Pets, Anxiety and Wellness – How To Help Your Best Friend Feel Better
The Australian Psychological Society describes anxiety as “a natural and usually short-lived reaction to a stressful situation, associated with feelings of worry, nervousness or apprehension. It typically occurs in new, unfamiliar or challenging situations, where the person might not feel up to the task, or where the outcome is uncertain”. Everyone experiences anxiety at certain points, and so do animals – but what do we do when it becomes a regular or constant occurrence?
When chronic anxiety goes untreated, it can be one of the worst conditions to effect a human or animal. Symptoms can become so severe that sometimes you don't want to get out of bed or even have contact with anyone. Despite the fact that pets can't talk, but there is no difference in symptoms between humans and animals, and anyone whose pet suffers from anxiety will let you know how hard it can be.
My Best Friend
A recent study has demonstrated that people living with conditions such as depression, bipolar disorder or post-traumatic stress disorder felt they were more stable and had a deep sense of ontological security by having pets inside the home. Another study reported that parents who encouraged their kids to get a pet such as a dog successfully reduced anxiety and contributed to a lower body mass index in their child (BMI).
Why is this? Pets provide no judgements, give unconditional support, provide distractions from mental health issues and are always there when you need them. What’s more, they need us just as much as we need them, and that’s important – people need to feel needed. But while humans can seek relief from anxiety or mental health disorders by taking medication, changing diets, exercising more or by taking a holiday, pets are dependent on their owners.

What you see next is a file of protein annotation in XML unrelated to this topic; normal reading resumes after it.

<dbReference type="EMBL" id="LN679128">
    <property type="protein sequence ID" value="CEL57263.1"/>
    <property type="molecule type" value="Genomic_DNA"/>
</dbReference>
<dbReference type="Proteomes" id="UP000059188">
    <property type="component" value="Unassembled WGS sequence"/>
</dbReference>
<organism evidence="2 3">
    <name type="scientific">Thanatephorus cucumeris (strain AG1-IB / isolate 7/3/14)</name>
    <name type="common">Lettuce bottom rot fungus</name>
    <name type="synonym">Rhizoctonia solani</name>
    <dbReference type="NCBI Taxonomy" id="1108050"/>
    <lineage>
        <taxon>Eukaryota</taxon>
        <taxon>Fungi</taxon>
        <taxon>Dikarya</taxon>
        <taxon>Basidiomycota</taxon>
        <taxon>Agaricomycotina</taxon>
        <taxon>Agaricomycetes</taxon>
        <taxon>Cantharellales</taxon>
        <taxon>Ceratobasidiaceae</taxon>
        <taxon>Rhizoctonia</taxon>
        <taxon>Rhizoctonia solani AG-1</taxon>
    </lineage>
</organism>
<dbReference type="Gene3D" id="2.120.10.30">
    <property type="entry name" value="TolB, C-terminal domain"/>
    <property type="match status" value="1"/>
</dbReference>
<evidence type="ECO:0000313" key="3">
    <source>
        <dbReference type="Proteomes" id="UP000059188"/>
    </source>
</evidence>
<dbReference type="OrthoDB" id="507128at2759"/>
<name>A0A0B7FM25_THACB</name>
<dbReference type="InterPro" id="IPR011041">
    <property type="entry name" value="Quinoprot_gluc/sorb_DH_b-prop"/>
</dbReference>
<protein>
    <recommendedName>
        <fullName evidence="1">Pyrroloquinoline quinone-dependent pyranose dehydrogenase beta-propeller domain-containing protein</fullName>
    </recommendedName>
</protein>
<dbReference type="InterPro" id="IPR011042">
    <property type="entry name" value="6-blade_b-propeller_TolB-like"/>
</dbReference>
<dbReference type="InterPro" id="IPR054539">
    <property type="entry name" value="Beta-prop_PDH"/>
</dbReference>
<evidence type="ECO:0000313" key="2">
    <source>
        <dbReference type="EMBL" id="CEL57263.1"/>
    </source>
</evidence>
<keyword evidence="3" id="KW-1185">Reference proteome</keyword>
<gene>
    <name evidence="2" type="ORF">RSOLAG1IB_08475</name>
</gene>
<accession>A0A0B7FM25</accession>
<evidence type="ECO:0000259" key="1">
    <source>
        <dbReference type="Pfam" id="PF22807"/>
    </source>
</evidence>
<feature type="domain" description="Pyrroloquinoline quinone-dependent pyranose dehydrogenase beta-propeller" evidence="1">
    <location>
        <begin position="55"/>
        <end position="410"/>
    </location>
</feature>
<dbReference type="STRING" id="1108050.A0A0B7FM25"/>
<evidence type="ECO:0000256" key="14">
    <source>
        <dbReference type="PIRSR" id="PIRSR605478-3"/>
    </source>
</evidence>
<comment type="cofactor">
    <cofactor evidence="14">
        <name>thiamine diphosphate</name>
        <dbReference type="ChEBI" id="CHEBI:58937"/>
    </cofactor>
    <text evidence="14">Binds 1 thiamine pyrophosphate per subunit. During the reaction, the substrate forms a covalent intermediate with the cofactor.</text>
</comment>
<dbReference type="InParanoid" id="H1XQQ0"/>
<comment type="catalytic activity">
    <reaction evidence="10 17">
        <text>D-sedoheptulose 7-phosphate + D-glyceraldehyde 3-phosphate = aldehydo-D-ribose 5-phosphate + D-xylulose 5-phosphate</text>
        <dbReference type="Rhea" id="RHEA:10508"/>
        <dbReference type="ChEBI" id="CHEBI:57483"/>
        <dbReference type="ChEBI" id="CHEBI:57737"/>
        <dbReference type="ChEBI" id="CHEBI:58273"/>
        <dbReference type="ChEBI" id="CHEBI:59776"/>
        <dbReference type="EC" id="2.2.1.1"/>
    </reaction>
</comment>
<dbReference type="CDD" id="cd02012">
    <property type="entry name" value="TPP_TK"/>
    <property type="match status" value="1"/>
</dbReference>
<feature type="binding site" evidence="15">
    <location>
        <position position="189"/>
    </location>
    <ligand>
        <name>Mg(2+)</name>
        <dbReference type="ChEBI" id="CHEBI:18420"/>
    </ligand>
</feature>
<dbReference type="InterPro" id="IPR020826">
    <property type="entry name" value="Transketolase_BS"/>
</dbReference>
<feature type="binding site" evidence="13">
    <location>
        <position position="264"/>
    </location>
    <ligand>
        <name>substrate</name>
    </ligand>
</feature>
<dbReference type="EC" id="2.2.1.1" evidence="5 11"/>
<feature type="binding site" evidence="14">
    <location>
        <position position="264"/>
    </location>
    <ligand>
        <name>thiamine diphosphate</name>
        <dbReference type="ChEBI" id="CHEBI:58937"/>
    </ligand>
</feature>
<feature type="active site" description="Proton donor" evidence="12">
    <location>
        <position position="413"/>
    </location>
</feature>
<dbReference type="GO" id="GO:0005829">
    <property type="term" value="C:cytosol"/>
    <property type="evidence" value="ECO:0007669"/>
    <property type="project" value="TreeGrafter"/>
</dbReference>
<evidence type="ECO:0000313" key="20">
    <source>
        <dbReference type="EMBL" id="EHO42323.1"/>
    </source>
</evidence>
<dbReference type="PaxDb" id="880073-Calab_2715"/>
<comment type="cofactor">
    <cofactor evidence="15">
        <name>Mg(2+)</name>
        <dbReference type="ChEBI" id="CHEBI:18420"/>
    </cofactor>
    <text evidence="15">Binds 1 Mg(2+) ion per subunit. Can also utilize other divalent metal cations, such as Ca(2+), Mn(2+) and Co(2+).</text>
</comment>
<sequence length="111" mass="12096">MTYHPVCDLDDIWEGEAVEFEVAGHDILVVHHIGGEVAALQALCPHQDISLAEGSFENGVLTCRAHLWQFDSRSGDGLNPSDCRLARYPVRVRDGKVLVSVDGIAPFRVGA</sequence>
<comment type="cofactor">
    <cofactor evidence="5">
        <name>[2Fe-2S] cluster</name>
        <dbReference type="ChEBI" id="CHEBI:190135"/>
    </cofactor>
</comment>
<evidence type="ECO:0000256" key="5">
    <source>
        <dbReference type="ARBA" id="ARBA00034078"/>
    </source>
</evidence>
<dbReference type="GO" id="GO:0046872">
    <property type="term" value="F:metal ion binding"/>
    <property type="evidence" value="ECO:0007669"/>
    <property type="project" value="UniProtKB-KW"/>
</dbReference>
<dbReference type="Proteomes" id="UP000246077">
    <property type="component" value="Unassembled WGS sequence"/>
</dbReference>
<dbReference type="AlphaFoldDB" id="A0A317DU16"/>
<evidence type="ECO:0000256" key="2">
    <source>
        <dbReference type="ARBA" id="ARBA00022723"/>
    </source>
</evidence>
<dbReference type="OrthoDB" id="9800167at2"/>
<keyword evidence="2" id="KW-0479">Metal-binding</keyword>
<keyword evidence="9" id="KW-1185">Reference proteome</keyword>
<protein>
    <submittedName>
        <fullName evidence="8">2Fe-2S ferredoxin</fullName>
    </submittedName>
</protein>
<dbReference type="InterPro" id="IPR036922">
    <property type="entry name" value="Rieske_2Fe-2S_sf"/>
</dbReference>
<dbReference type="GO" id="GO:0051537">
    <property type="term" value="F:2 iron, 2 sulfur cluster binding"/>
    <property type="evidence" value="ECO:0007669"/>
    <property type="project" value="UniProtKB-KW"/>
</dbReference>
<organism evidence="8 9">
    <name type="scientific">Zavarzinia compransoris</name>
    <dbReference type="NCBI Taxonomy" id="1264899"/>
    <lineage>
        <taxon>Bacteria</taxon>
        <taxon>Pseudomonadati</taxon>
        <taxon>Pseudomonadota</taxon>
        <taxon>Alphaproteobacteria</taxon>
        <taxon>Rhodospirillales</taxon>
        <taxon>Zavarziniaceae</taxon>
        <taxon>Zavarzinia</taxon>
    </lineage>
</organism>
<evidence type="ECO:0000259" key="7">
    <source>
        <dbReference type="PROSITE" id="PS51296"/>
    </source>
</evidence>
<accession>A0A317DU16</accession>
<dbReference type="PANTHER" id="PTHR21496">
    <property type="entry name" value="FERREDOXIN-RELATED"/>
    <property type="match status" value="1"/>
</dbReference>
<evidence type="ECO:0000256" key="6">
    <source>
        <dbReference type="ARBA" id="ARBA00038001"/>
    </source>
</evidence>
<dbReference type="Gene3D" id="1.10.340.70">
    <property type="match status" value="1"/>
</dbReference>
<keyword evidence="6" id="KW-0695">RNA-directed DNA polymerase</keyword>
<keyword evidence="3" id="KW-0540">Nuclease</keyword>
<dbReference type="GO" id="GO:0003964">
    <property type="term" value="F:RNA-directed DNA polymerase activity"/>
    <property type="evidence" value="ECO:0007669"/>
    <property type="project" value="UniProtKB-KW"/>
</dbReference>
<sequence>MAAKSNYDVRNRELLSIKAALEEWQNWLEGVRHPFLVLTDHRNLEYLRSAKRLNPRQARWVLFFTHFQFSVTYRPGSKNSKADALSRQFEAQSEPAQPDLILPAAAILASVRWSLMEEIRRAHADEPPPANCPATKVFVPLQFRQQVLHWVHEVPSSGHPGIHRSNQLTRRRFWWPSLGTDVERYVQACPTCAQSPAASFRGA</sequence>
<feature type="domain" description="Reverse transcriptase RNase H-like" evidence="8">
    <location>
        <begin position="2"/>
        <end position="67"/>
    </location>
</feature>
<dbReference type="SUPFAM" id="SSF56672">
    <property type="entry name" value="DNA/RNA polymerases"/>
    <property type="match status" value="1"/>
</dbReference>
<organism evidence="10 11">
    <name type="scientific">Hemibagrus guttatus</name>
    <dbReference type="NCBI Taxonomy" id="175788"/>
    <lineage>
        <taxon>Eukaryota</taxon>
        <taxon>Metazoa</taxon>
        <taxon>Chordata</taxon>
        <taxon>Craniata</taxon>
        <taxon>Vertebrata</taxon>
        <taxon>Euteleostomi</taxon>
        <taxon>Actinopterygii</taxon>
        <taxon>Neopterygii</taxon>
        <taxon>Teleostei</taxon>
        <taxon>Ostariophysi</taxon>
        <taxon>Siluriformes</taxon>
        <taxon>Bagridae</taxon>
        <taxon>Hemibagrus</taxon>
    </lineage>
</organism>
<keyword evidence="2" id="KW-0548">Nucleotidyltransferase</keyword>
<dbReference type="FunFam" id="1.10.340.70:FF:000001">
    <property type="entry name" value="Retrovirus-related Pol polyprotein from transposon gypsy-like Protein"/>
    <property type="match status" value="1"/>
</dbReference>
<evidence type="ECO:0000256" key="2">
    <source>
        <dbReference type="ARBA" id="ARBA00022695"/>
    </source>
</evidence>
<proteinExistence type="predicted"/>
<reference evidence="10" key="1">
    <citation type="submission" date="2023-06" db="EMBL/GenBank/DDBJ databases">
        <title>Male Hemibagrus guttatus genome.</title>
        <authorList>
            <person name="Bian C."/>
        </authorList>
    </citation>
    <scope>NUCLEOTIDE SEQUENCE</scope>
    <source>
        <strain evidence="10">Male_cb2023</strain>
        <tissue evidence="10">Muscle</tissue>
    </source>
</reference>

What do we do when our pets have anxiety?
Cannabis and hemp can help. Last month, a Canadian company named Canopy Animal Health received the green light from the Ministry of Health to conduct clinical trials with CBD for anxiety in pets. There are over 22,000 studies in the world that show cannabis is good for human health, some of which are gold standard clinical trials. If cannabis, hemp and cannabinoids are good for human health, then why not for our pets?
What does anxiety in animals look like?
In dogs, anxiety can present as the feeling and anticipation of future dangers from imagined or unknown origins. This results in normal physiologic reactions such as urination or bowel movements, destruction of things inside or outside your home and excessive vocalisation such as barking or crying. Separation anxiety can occur when the dog is left alone for an extended period, such as going to work or on holiday. Once alone the dog will become anxious and display extreme distress behaviours. Cats also inhibit anxiety symptoms similarly and may hide, display aggression or become agitated. Cats are known to be vocal with their owners if they are in stress or want something. Pets need help from their owners to overcome their fears. This can be in the form of compassion, patience and understanding to nurture the situation. Providing a relaxed surrounding and calming presence when a stressful situations arise will definitely help…but in some cases this may not be enough. Here are some of the currently existing options: